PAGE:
No Pain No Gain: Regulating the Property Market in the Long-term

By EO Editorial Board
Published: 2010-05-12

Cover Editorial - EO print edition no. 468
Translated by Tang Xiangyang
Original article:

In the wake of the central government issuing ten policies to curb China's speculative property market, local governments are following suit; some are taking an even tougher position. It is still too early to predict whether the policies will achieve their predicted results and bring down housing prices.

However, without a doubt, it is time to regulate the property market. Aside from affecting people's livelihood and deepening social inequality, the current inflated housing prices have produced large housing bubbles in some key cities. Statistics show that the ratio of housing prices to income in China is over 15; in Shanghai, Beijing and Guangzhou the ratio is over 50. Although the central government has given many warnings and has made attempts to control housing prices, they continue to rise. Once the bubble bursts the very system of China's economy will be at risk.

Since 2003 when the Chinese economy entered a new period of growth, the central government has tried three times to regulate and control the property market, giving up halfway every time. At the end of 2008, to deal with the financial crisis, it propped up the property market by flooding banks with liquidity and manufactured today's property bubble. Though the reasons are complicated, what cannot be neglected is the fact that real estate industry investment drives a large quantity of upstream and downstream sectors and thus is a powerful pillar of GDP. During the past year, the property industry has resuscitated the economy, contributing to the success of maintaining a GDP growth rate of 8 percent, and has caused the government to simultaneously have feel nervous about and have affection towards the property sector; thus they hesitate when trying to curb the industry.

However, the government is destined to eventually pay a heavy price for the property bubble. Many foreign "disaster seers" have predicted that the Chinese economy will slow or even collapse because China relies on its real estate sector to promote economic growth. Although it may be a bit of exaggeration, our current situation is similar to what happened in Japan. From 1970 to 1985, Japan's housing prices increased 16-fold. Today we have too many similarities with Japan in 1985: a loose monetary policy; the need to change to a domestic demand-driven economy; currency appreciation pressure; land playing a large role in creating the property bubble; an increasing pace of urbanization and a strong inflexible demand for property. 

The property bubble in Japan can serve as a lesson to the Chinese government. People in the property field widely believe that this time the new policy is for real. It not only increases the effective housing supply and cracks down on developers who intentionally keep properties off the market, but it also takes measures to curb speculation. For example, the down-payment and lending rate for non first time home buyers have been substantially increased; in Beijing, every family is only allowed to buy one new house and individuals who are not registered locally have to provide evidence proving they have been tax payers in Beijing for over a year.

The above administrative measures will curb investment in the real estate market and an adjustment in housing prices should be inevitable. But there will also be negative effects. For example, some families are prohibited from buying new houses even if they are not speculators; the special regulation toward non-registered residents is suspect of being discriminatory. If these are the short term grievances, then what will long term policy be like?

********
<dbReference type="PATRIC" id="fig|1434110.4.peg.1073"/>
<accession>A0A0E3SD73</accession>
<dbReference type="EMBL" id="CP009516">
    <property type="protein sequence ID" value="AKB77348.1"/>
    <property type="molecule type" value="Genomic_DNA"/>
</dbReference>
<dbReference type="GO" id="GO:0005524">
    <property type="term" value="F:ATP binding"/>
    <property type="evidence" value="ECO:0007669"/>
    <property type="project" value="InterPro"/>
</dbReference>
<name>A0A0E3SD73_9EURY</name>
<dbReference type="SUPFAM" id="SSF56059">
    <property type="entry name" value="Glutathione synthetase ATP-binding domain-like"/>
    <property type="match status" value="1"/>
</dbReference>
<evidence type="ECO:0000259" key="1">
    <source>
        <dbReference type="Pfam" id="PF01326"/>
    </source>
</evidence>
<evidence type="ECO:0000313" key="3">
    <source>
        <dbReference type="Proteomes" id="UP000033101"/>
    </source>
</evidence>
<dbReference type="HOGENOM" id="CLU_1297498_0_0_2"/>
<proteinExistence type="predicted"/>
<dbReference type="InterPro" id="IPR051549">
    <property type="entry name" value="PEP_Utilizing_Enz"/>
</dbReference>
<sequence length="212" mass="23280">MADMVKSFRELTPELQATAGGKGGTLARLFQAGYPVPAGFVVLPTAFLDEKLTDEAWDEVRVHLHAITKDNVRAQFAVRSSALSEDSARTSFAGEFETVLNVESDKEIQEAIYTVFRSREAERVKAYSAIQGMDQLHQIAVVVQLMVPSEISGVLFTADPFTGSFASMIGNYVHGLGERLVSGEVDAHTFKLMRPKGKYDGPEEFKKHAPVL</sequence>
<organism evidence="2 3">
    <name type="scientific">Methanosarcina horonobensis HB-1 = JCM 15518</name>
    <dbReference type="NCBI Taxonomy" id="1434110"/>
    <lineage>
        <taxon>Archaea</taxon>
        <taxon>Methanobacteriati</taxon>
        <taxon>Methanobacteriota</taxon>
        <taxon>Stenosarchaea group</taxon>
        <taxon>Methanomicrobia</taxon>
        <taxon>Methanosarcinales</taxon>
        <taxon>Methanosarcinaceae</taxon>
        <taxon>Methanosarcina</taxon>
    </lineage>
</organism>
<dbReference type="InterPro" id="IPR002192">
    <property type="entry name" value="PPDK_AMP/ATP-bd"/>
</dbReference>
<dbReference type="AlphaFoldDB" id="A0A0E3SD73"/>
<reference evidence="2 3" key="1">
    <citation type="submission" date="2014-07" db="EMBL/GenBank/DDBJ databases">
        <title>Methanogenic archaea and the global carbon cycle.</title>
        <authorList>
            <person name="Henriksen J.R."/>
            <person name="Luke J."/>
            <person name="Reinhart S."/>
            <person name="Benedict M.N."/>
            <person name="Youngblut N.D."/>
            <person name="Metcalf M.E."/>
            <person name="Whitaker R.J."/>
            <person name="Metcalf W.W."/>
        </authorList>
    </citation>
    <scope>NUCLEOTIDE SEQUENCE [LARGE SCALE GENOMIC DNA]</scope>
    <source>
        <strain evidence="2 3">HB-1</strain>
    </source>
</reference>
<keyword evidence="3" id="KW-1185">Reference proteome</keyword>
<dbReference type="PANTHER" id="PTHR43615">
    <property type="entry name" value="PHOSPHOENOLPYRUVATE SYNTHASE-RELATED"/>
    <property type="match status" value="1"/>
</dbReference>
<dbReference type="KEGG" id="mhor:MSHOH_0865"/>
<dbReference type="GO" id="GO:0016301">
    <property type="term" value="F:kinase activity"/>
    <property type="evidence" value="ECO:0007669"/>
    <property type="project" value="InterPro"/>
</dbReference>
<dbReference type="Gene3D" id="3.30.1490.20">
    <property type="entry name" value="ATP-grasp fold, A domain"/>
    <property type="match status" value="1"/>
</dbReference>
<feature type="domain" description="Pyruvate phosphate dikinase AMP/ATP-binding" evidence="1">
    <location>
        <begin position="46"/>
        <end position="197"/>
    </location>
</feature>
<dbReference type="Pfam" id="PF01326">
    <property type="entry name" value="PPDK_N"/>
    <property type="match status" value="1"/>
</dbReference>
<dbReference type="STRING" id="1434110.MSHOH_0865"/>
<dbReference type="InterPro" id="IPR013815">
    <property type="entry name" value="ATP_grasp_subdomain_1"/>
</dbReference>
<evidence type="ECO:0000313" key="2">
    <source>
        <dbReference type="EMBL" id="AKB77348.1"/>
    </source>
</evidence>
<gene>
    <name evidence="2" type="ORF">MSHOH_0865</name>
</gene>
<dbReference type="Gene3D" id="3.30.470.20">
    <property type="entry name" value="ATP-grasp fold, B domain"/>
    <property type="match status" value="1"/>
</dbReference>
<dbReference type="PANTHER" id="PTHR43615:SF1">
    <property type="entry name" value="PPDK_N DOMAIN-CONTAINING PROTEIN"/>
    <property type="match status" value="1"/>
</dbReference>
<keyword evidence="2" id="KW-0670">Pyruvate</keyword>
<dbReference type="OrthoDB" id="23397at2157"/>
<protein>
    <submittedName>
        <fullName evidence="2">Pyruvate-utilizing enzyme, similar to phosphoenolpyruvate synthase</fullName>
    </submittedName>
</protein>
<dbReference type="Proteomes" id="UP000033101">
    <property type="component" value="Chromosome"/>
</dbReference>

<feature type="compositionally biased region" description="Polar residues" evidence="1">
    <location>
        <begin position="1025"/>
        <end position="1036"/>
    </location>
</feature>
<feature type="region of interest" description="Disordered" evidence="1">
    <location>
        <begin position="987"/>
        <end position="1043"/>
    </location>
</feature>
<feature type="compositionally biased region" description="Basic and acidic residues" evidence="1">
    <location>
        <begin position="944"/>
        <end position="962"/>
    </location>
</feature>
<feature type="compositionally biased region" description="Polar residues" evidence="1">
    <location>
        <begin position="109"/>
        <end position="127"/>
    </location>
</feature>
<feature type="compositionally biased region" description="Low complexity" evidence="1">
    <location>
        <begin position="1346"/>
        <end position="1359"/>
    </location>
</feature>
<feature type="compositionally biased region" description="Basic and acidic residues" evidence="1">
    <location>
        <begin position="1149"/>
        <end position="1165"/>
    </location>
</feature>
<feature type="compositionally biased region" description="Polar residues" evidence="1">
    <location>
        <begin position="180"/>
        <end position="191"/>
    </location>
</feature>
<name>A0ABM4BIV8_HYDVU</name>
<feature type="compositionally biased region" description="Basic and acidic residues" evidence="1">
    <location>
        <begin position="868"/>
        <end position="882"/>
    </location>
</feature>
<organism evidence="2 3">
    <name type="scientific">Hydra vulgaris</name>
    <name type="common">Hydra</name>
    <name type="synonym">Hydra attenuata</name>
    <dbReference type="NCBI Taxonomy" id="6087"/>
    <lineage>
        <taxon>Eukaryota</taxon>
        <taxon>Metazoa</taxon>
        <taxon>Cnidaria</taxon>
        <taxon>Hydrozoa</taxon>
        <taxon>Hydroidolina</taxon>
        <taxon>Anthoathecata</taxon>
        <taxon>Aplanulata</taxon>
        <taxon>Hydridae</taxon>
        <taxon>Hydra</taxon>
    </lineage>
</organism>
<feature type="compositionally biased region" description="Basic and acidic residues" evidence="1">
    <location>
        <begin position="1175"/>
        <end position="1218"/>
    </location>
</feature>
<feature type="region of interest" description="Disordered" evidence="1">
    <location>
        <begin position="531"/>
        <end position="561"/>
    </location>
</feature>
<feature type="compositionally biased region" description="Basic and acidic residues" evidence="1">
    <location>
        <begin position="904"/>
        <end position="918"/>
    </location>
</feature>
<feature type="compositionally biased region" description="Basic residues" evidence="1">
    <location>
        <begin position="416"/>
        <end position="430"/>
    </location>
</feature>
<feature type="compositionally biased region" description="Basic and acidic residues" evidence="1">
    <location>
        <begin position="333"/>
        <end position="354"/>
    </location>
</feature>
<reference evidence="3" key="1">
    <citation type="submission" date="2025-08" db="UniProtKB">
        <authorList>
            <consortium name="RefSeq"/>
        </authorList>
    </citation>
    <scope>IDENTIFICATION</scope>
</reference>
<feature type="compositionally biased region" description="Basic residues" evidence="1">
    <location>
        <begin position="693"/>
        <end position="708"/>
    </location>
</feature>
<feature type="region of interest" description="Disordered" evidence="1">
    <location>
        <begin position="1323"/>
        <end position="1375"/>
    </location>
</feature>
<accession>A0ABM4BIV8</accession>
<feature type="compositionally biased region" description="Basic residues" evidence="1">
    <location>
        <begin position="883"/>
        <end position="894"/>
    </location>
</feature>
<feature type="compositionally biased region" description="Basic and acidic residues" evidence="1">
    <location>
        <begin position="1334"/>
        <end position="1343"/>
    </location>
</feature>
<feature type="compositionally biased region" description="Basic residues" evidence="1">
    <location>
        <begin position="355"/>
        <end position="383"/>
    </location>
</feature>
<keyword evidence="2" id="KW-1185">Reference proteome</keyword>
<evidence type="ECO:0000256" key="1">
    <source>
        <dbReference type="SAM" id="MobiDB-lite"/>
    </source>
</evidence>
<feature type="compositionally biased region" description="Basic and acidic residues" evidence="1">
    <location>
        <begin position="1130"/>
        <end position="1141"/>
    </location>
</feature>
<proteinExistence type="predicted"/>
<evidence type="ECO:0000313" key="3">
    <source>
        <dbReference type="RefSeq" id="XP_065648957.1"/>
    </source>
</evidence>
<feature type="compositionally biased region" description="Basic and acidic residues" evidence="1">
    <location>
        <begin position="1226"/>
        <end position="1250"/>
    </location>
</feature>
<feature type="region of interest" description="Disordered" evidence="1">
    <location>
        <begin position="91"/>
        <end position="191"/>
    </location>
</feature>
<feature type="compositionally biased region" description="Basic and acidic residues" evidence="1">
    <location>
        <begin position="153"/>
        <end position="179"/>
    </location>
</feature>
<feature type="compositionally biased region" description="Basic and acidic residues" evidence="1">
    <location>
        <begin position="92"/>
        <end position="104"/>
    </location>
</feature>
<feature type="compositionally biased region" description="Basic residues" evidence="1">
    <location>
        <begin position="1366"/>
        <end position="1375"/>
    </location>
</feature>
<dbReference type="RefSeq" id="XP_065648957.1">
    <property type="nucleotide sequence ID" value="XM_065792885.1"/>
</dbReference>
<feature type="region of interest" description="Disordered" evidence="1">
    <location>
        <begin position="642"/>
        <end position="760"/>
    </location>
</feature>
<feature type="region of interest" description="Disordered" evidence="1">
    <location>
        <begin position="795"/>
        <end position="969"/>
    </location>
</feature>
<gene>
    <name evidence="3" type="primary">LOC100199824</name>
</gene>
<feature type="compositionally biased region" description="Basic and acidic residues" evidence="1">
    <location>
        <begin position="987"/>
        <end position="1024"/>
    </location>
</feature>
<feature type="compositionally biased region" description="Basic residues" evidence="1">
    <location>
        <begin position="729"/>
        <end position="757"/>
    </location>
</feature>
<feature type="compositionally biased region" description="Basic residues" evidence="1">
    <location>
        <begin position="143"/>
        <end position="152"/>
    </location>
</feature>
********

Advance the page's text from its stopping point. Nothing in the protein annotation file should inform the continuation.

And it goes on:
Housing is a commodity as well as a public good.Previously, relevant departments differentiated commercial housing and public housing, by granting them differential treatment. People were allowed to buy or sell commercial housing freely. If the government uses its authority to excessively micro-manage the market, they might cause the opposite of their desired result, causing a huge fluctuation in housing prices, affecting other industries and running counter to the government's original expectations.

We think administrative regulation and control measures of the property market should only be short-term policies cautiously implemented at a fixed time and place and promptly withdrawn. They should not be made long-term or generalized; this is the bottom line of all government regulation on behavior.

For long-term policies, the governments should take the initiative to solve the housing problems of people with mid or low incomes. The 2010 Government Work Report, states that the central government plans to invest 63.2 billion yuan in constructing public housing projects, a sum undoubtedly too small when compared with the target previously raised by the Ministry of Housing and Urban-rural Development to invest 900 billion yuan in three years. Even with such a small investment, the government needs to work with the other market players to make their plan a reality. Only by liberating people with mid and low incomes from the hardship of high housing prices will China's property market cease to be a target of seething popular discontent.

The irrational exuberance of China's property market is attributed not only to excessive liquidity but also to a lack of investment channels which has led to investment pouring into the property industry. Therefore, how to eliminate the risks associated with having a lone, powerful property sector and how to cultivate more investment channels deserves government investigation into how to formulate effective long-term policy.

This article was edited by Rose Scobie